The degree of civilization in a society can be judged by entering its prisons.
We who live in prison, and in whose lives there is no event but sorrow, have to measure time by throbs of pain, and the record of bitter moments.
To seek the redress of grievances by going to law, is like sheep running for shelter to a bramble bush.
It is impossible to go through life without trust: That is to be imprisoned in the worst cell of all, oneself.
He was a first-time nonviolent possible offender, ... And under the mandatory minimums, he was put in prison for 15 years. Not only does the punishment not fit the crime, but the mandatory minimums don't give judges any discretion to look at the background of the case, to read into the specifics of the case. I don't know a judge who really is in favor of the mandatory minimums.
No matter how you seem to fatten on a crime, that can never be good for the bee which is bad for the hive.
Before we can diminish our sufferings from the ill-controlled aggressive assaults of fellow citizens, we must renounce the philosophy of punishment, the obsolete, vengeful penal attitude. In its place we would seek a comprehensive, constructive social attitude - therapeutic in some instances, restraining in some instances, but preventive in its total social impact. In the last analysis this becomes a question of personal morals and values. No matter how glorified or how piously disguised, vengeance as a human motive must be personally repudiated by each and every one of us.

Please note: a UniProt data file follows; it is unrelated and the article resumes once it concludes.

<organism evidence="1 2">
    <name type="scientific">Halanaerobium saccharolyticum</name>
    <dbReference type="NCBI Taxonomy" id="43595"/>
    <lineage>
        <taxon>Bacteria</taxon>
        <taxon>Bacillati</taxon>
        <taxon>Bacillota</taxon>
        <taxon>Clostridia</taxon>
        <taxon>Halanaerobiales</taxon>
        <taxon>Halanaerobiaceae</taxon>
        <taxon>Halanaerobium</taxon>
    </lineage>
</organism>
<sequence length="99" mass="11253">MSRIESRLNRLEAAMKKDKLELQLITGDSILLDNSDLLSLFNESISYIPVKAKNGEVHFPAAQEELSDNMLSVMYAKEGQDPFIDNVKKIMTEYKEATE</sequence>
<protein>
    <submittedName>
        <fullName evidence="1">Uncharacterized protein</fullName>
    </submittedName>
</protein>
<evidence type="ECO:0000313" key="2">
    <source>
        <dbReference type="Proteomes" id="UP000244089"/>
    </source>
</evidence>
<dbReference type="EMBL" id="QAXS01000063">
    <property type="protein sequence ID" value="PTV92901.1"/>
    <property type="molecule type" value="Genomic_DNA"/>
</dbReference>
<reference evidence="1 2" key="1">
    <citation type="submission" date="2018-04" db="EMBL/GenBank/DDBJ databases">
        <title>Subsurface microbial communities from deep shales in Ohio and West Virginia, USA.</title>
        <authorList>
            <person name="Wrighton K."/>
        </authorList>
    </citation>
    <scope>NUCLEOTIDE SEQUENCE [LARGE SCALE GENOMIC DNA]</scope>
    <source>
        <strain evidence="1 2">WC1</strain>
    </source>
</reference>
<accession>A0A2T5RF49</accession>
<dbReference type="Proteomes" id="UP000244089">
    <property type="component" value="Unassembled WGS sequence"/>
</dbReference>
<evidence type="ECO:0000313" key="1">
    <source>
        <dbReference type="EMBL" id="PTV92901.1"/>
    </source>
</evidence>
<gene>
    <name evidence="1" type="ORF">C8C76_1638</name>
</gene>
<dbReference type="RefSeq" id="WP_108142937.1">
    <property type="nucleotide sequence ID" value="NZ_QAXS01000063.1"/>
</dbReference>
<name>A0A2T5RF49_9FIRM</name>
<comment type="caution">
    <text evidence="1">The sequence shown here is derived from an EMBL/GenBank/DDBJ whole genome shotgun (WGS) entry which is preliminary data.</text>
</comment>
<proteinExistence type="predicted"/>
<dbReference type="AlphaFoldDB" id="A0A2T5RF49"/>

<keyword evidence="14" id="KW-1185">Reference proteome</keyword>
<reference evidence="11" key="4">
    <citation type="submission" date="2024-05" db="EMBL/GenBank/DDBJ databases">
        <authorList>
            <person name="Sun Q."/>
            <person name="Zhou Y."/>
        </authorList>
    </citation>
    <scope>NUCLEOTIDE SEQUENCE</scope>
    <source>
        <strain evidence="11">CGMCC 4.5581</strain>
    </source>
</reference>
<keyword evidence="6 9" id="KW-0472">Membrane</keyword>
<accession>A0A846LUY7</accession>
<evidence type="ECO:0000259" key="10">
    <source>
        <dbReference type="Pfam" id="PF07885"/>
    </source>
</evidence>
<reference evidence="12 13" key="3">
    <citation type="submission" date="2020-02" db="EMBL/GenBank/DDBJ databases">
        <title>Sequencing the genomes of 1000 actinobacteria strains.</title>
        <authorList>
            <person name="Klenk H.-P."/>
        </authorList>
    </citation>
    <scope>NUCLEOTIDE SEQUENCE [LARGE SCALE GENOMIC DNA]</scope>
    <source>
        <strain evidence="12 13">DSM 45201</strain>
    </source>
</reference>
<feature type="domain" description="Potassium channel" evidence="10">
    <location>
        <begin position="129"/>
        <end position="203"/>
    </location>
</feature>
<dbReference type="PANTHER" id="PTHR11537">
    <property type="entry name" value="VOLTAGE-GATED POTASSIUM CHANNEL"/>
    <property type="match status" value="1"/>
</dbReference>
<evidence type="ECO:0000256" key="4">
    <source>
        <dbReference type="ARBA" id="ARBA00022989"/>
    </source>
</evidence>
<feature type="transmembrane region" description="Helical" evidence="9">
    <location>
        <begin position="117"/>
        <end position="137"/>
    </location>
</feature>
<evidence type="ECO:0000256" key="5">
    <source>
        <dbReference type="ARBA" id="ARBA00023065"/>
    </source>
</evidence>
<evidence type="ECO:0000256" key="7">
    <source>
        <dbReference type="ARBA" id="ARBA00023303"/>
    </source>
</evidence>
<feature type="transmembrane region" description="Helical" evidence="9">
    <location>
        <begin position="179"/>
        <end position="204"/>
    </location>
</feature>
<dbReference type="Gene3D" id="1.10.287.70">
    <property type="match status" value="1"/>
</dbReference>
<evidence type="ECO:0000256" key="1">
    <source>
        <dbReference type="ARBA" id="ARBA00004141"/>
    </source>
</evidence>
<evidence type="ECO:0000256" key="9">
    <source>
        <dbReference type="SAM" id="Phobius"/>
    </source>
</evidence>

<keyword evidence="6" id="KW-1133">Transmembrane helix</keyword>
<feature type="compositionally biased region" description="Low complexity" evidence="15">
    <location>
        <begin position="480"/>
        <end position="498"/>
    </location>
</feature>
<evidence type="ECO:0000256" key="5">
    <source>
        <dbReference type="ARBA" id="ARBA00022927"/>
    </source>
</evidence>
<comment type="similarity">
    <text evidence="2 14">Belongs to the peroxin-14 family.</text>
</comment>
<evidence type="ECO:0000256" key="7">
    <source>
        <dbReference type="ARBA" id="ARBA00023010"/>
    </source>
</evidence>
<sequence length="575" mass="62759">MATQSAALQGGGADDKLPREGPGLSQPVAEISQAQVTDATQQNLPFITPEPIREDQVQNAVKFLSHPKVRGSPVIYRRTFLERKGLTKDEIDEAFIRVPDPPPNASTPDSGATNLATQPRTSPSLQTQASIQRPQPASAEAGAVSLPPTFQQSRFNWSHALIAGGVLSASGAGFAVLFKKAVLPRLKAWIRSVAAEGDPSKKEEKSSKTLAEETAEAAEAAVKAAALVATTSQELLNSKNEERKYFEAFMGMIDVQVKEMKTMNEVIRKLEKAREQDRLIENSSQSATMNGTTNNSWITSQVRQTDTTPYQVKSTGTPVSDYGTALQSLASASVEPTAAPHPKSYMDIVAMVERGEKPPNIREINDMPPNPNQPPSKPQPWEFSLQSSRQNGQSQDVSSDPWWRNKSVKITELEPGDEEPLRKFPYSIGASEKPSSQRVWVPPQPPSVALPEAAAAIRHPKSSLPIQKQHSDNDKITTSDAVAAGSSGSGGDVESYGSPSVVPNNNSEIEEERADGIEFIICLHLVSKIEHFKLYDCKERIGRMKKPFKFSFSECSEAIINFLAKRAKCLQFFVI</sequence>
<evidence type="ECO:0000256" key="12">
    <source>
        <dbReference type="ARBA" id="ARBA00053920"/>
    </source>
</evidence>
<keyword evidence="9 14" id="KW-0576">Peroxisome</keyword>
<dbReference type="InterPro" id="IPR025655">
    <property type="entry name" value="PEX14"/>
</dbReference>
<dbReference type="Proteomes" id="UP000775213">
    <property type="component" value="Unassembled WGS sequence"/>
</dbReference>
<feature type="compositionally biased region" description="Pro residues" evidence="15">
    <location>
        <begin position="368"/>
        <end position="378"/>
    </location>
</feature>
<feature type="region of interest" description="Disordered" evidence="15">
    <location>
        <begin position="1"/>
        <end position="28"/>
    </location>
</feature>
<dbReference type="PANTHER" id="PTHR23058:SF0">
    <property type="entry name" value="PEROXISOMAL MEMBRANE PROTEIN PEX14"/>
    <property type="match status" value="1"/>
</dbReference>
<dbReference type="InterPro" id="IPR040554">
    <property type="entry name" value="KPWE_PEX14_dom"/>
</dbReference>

Why would anyone expect him to come out smarter? He went to prison for three years, not Princeton.
Nor cell, nor chain, nor dungeon speaks to the murderer like the voice of solitude.
No written law has been more binding than unwritten custom supported by popular opinion.
Overlook our deeds, since you know that crime was absent from our inclination.
I never saw a man who looked With such a wistful eye Upon that little tent of blue Which prisoners call the sky.
The only difference between me and my fellow actors is that I've spent more time in jail.
Since 1957, black people have experienced double-digit unemployment - in good times and bad times. Look at the population of African Americans in prison. They represent more than half the population of prisoners in the country, 55 percent of those on death row.
If you strike at, imprison, or kill us, out of our prisons or graves we will still evoke a spirit that will thwart you, and perhaps, raise a force that will destroy you! We defy you! Do your worst!
Wicked deeds are generally done, even with impunity, for the mere desire of occupation.
One of the many lessons that one learns in prison is, that things are what they are and will be what they will be.
What restrains us from killing is partly fear of punishment, partly moral scruple, and partly what may be described as a sense of humor.